More recently, in Wang v. Heck, supra, 203 Cal.App.4th 677, the appellate court affirmed a summary judgment on grounds the section 47(b) privilege barred a plaintiff motorist's negligence claim against a neurologist who had filled out a medical evaluation form for a patient that was relied upon by the Department of Motor Vehicles (DMV) to reinstate the patient's license. (Wang, at pp. 679, 681.) Like plaintiffs in the present case, the plaintiff in Wang sought to avoid the privilege's application by arguing the negligence was not the completion of the DMV medical evaluation form, but the neurologist's treatment of the patient before that time and her failure to warn the patient not to drive. (Id. at pp. 685, 686.) The Court of Appeal rejected that argument. It reasoned none of the plaintiff's causes of action could stand without relying on the neurologist's completion of the DMV medical evaluation form. (Id. at p. 684.) It pointed out that the neurologist was a participant authorized by law to complete the form, and "[a]lthough [the neurologist] did not complete the DMV evaluation form for purposes of testifying in judicial proceedings, " the form was used in a " ' "truth-seeking proceeding[, ]" ' " that is, it was used in the DMV administrative hearing in order for the DMV hearing officer to determine whether to reinstate the patient's license. (Id. at p. 685.) Further, the form was completed to achieve the object of the DMV hearing: to determine the patient's fitness for driving. (Ibid.) The court stated: "[I]t is clear that [the neurologist's] conduct prior to completing the... DMV evaluation form was the basis of her communication in completing the form. Although appellants attempt to characterize their claim as medical negligence by failing to warn [the patient] not to drive, the basis of their complaint is [the neurologist's] statement on the DMV medical evaluation form that [the patient] could drive safely." (Id. at p. 686.) In concluding the gravamen of the plaintiff's action was communicative, the Wang court's focus was not on the neurologist's testimonial function at a judicial proceeding, but the use of the neurologist's report in connection with that proceeding. As the court in Wang recognized (id. at pp. 686-687), our high court emphasizes the importance of the litigation privilege's absolute protection of access to the courts, even despite its costs: " ' "[It] is desirable to create an absolute privilege... not because we desire to protect the shady practitioner, but because we do not want the honest one to have to be concerned with [subsequent derivative] actions...." ' [Citation.] ' "[W]hen there is a good faith intention to bring a suit, even malicious publications 'are protected as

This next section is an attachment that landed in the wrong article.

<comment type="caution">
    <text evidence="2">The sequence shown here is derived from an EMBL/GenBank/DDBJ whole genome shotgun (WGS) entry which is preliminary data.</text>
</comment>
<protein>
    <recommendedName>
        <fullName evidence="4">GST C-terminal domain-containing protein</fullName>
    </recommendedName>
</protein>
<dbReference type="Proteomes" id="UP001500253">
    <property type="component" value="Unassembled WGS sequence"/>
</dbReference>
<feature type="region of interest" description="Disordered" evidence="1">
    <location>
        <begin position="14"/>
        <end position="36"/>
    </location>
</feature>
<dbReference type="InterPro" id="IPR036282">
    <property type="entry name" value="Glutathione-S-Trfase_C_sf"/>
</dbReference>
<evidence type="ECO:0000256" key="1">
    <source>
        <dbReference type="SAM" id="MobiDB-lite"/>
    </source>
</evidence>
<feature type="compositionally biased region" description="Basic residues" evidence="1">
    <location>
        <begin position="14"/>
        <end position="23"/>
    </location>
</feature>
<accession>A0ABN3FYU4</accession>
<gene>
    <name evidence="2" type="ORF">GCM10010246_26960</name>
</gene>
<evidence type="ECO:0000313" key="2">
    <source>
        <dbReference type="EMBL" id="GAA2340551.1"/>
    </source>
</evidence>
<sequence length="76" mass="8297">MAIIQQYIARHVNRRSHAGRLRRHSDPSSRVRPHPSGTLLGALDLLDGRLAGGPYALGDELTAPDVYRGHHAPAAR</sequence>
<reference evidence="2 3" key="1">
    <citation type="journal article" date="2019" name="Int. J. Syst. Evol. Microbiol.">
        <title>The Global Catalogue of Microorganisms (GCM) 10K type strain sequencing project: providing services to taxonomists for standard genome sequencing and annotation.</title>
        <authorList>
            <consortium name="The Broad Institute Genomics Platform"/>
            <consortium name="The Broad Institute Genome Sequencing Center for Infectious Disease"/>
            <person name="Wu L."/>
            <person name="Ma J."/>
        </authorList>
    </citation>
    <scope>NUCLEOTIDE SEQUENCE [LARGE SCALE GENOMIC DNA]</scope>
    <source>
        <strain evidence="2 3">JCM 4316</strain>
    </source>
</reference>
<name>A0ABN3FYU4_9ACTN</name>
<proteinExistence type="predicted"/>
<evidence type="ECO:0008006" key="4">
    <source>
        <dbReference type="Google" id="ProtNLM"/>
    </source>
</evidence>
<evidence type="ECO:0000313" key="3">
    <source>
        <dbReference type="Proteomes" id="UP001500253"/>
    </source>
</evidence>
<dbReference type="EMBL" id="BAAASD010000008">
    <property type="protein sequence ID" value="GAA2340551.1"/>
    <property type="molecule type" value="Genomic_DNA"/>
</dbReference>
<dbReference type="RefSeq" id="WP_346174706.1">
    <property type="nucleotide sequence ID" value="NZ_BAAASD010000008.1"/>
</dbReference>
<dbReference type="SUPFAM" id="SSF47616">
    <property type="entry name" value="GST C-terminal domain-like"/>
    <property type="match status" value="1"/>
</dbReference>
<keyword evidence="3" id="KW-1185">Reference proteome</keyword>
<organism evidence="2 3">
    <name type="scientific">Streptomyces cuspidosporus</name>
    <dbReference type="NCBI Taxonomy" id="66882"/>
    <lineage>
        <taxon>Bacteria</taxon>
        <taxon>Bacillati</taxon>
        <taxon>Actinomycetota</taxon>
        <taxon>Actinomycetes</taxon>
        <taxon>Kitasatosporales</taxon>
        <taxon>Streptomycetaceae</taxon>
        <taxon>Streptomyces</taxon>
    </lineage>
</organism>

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part of the price paid for affording litigants the utmost freedom of access to the courts.' " ' " (Action Apartment Assn., Inc. v. City of Santa Monica, supra, 41 Cal.4th at p. 1244.)

Here, as in the above cases, the defendants' DNA test was prepared for the purpose of determining minor's paternity in connection with County's paternity proceeding, and transmitted to and used by County for that purpose. This result does not, as plaintiffs argue, "afford[ ] absolute immunity to DNA paternity testers...." (Some capitalization omitted.) It protects only those persons or entities conducting tests in connection with or contemplation of litigation within the meaning of the section 47(b) privilege, a result compelled by the breadth of the privilege and its purposes. In reaching our conclusion, we necessarily decline plaintiffs' invitation to adopt the reasoning of the Oklahoma Supreme Court in Berman, supra, 268 P.3d 68.[7]